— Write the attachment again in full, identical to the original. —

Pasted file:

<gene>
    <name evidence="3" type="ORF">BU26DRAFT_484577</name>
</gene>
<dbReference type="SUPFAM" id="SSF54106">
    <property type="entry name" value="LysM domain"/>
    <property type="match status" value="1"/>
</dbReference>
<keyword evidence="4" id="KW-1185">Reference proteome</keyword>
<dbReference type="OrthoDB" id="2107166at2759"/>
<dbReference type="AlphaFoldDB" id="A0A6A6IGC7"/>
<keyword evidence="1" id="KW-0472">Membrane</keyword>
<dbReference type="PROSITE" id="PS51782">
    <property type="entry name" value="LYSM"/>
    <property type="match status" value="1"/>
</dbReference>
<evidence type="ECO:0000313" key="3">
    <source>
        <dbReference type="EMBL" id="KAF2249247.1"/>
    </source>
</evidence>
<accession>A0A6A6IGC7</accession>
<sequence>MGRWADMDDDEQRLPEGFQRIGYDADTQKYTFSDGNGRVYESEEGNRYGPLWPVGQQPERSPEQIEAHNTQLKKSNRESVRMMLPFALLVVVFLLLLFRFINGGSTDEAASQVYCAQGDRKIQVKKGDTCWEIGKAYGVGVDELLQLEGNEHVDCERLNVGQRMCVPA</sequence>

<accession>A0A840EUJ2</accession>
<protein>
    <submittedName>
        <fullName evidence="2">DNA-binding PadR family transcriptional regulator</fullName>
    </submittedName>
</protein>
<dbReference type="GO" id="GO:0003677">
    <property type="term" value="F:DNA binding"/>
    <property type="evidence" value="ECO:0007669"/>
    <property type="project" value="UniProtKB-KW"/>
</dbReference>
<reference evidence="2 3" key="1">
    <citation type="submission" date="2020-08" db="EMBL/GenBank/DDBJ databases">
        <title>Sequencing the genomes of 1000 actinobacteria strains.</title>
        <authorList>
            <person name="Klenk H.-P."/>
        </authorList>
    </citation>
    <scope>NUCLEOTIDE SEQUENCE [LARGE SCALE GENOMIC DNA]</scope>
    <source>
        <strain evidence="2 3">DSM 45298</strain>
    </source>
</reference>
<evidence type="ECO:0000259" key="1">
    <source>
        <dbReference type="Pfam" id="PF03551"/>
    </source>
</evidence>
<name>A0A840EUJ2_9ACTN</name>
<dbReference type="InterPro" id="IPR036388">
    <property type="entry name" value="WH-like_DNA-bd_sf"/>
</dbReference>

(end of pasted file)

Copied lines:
<gene>
    <name evidence="3" type="ORF">BU26DRAFT_484577</name>
</gene>
<dbReference type="SUPFAM" id="SSF54106">
    <property type="entry name" value="LysM domain"/>
    <property type="match status" value="1"/>
</dbReference>
<keyword evidence="4" id="KW-1185">Reference proteome</keyword>
<dbReference type="OrthoDB" id="2107166at2759"/>
<dbReference type="AlphaFoldDB" id="A0A6A6IGC7"/>
<keyword evidence="1" id="KW-0472">Membrane</keyword>
<dbReference type="PROSITE" id="PS51782">
    <property type="entry name" value="LYSM"/>
    <property type="match status" value="1"/>
</dbReference>
<evidence type="ECO:0000313" key="3">
    <source>
        <dbReference type="EMBL" id="KAF2249247.1"/>
    </source>
</evidence>
<accession>A0A6A6IGC7</accession>
<sequence>MGRWADMDDDEQRLPEGFQRIGYDADTQKYTFSDGNGRVYESEEGNRYGPLWPVGQQPERSPEQIEAHNTQLKKSNRESVRMMLPFALLVVVFLLLLFRFINGGSTDEAASQVYCAQGDRKIQVKKGDTCWEIGKAYGVGVDELLQLEGNEHVDCERLNVGQRMCVPA</sequence>

<accession>A0A840EUJ2</accession>
<protein>
    <submittedName>
        <fullName evidence="2">DNA-binding PadR family transcriptional regulator</fullName>
    </submittedName>
</protein>
<dbReference type="GO" id="GO:0003677">
    <property type="term" value="F:DNA binding"/>
    <property type="evidence" value="ECO:0007669"/>
    <property type="project" value="UniProtKB-KW"/>
</dbReference>
<reference evidence="2 3" key="1">
    <citation type="submission" date="2020-08" db="EMBL/GenBank/DDBJ databases">
        <title>Sequencing the genomes of 1000 actinobacteria strains.</title>
        <authorList>
            <person name="Klenk H.-P."/>
        </authorList>
    </citation>
    <scope>NUCLEOTIDE SEQUENCE [LARGE SCALE GENOMIC DNA]</scope>
    <source>
        <strain evidence="2 3">DSM 45298</strain>
    </source>
</reference>
<evidence type="ECO:0000259" key="1">
    <source>
        <dbReference type="Pfam" id="PF03551"/>
    </source>
</evidence>
<name>A0A840EUJ2_9ACTN</name>
<dbReference type="InterPro" id="IPR036388">
    <property type="entry name" value="WH-like_DNA-bd_sf"/>
</dbReference>